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Teaching Respect
- Sangeeta

Reena has two children, a nine-year-old son and a four-year-old daughter. She is constantly receiving complaints about her son's rude behaviour from his school - and even from his grandparents. Her daughter too has begun throwing her weight around, and seems to have no respect for her elders. Reena is embarrassed, confused and doesn't know what to do. 

Lack of respect is becoming rather common these days, especially where the children are exposed to cultural imperialism and high doses of warped societal values via the television. Children also witness or hear things from people around them, which they adopt. We cannot always control our child's environment. However we can teach them what is correct and respectful behaviour.

Teaching our children respect is the most valuable lesson we can give them. As parents we have to inculcate 'respect' in our children from an early age, so they grow up to be respectful citizens.


Begin when the child is a toddler. Tell him that everyone should be treated with kindness and consideration. Guide him, and praise him whenever he behaves. Also, tell him if he wants to be treated with consideration, he must show the same to others. So he must stop talking back to his peers, and instead, deal with his feelings in other ways.  What Reena should do is sit down and have a talk with her children separately. She should find out what her son's problem is, whether it stems from some complex within, hurt, or anger. Once Reena gets to the bottom of things, she should try to help her son resolve the same in ways other than 'talking back', 'cheekiness' or 'rowdiness'. She can even help him practice at home how to deal with situations confidently yet politely. For her younger daughter, together with explaining the right way to behave, a stern hand is needed to curb the typical phase of a wilful four year old, before it turns into a habit. Respect is conveyed in various ways, through use of words, actions and body language. A child may not have said anything disrespectful in words to his teacher, but his body language may have been insolent. 


Children must be taught the value of words. Through examples in daily life, show them how words can hurt, anger or be disrespectful. Words should be used with care and caution, as once uttered they cannot be taken back. For instance, if your child is hurt because his playmate called him names, tell him that just as his friend's words hurt him, similarly his taunting could hurt his friend. If he wants his friend to behave well, he too must make the effort to be nice.


A child must be taught that his actions towards his peers or friends reveal instantly his deference to them. Even if an elder shouts at him, shouting back or hitting is not acceptable behaviour. Actions speak louder than words, goes the saying. So if a child has been according respect to his teacher, but at the same time makes faces behind his back, the action speaks louder about his 'respect' towards his teacher.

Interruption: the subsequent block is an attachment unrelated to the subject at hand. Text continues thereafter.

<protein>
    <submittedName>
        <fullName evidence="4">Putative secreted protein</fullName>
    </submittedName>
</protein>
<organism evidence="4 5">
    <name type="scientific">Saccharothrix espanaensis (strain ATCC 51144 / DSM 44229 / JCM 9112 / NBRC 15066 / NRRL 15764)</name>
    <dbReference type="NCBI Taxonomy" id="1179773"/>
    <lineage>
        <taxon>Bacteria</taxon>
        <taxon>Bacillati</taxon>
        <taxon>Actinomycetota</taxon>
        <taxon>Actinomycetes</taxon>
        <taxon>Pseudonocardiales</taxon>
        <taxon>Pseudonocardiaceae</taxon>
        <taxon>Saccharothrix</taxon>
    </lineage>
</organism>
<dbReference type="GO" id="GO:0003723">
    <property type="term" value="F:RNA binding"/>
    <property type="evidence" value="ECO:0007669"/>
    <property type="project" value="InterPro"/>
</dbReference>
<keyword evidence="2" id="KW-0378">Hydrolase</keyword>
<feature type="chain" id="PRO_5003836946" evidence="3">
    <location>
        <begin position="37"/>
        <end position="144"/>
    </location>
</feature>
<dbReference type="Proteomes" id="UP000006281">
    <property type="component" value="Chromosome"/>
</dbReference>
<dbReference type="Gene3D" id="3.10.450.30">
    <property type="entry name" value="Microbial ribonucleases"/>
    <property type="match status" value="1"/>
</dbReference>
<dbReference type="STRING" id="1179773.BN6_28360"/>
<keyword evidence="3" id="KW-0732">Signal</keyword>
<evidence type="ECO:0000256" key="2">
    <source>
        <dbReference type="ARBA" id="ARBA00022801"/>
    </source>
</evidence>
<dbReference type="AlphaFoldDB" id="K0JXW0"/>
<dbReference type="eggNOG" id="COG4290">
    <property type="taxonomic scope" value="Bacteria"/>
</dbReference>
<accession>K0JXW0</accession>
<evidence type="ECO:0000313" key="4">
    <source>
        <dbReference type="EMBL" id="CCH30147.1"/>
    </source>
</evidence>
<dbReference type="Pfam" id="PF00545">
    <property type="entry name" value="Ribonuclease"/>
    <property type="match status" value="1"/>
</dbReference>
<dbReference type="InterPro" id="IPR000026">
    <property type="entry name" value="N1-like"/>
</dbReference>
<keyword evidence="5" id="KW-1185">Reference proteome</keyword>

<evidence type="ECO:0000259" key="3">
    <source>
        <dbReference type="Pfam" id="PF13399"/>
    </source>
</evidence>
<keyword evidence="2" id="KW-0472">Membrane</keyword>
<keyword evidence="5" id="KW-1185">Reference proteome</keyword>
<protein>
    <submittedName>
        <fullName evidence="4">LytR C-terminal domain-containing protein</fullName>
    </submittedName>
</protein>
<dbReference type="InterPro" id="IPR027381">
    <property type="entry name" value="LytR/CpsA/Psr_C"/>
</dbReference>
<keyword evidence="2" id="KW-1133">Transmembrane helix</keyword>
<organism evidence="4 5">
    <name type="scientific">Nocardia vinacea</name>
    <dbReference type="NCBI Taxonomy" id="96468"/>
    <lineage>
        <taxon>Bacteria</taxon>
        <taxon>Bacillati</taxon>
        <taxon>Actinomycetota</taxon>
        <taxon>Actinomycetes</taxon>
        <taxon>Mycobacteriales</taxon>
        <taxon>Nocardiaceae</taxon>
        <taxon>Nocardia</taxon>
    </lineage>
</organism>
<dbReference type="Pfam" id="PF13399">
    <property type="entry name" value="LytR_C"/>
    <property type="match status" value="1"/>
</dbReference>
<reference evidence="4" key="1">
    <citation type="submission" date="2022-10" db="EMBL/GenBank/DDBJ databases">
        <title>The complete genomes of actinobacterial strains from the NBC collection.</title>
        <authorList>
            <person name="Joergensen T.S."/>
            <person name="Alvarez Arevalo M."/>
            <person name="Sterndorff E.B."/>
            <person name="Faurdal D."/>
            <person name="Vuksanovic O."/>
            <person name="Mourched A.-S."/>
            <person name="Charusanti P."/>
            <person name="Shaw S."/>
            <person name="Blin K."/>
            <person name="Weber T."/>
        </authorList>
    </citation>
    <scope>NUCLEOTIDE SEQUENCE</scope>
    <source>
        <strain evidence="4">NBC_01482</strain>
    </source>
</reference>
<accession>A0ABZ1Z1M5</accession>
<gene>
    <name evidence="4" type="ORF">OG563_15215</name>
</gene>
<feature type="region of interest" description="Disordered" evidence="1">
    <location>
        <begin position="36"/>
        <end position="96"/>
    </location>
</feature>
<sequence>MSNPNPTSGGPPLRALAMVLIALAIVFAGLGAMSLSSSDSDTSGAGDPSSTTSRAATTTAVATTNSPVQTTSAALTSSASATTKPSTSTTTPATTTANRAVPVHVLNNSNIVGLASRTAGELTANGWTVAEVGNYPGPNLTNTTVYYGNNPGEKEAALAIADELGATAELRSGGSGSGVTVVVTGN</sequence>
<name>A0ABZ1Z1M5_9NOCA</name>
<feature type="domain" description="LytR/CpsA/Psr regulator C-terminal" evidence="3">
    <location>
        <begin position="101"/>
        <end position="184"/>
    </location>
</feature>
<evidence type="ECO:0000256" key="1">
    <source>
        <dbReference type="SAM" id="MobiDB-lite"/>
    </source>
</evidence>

Body Language

This is an oft forgotten aspect of parenting. Certain forms of body language remain with a person even in adulthood. Gestures like shrugging shoulders, various motions of hands or feet that children use today, are improper body language for a child, and show disrespect. Any such rude body language should be pointed out to the child at the first available opportunity. 


Every interaction with children provides an opportunity to teach values.

Through daily interactions

A child will not always remember what he has been told about 'respect', but he will remember what we have done or how we have behaved in similar circumstances. If we show sensitivity towards his feelings and scold him in privacy rather than in front of others, he will learn the meaning of respect.

Through our examples

If we want our children to accord respect and deference to their peers no matter what our own adult frictions, we must make an effort in front of the children to treat our elders too with respect. If you want your child to be respectful to others, demonstrate the same through your own actions and attitude. If you want your child to be a courteous, law-abiding citizen, let him observe your conduct when you are driving, shopping, or attending a social event. Children learn mostly by observing our actions.

Through the way we do things as a family

Respect is something we must give in order to get. When a child lives in a respectful atmosphere, it shows in his treatment of others. So respect your spouse, and your child will learn to respect his or her spouse in turn. Respect your parents, and your child will learn to respect you. 

Teaching Respect For Self

A child has also to be taught the meaning of 'respect for self'.  This can be demonstrated through an unwillingness to endure disrespect. The more often parents model respect for the child, the less often they need to discipline the child. 

Those times when we ask a child to do something and he does not respond, we can model mutual respect by delaying a privilege or pleasurable activity. Speak to your child in tones you would like to hear from him. Validate him by listening to him. Minimize his mistakes, focus on what he does right and encourage it. Express appreciation for his help, and show your faith in him. Encourage signs of progress and avoid demanding perfection. Avoid criticizing and nit-picking or fault finding. Make requests rather than barking out orders. Very soon you will have a respectful child. Teach your child that you have to earn respect. Remember, respect is commanded, not demanded.

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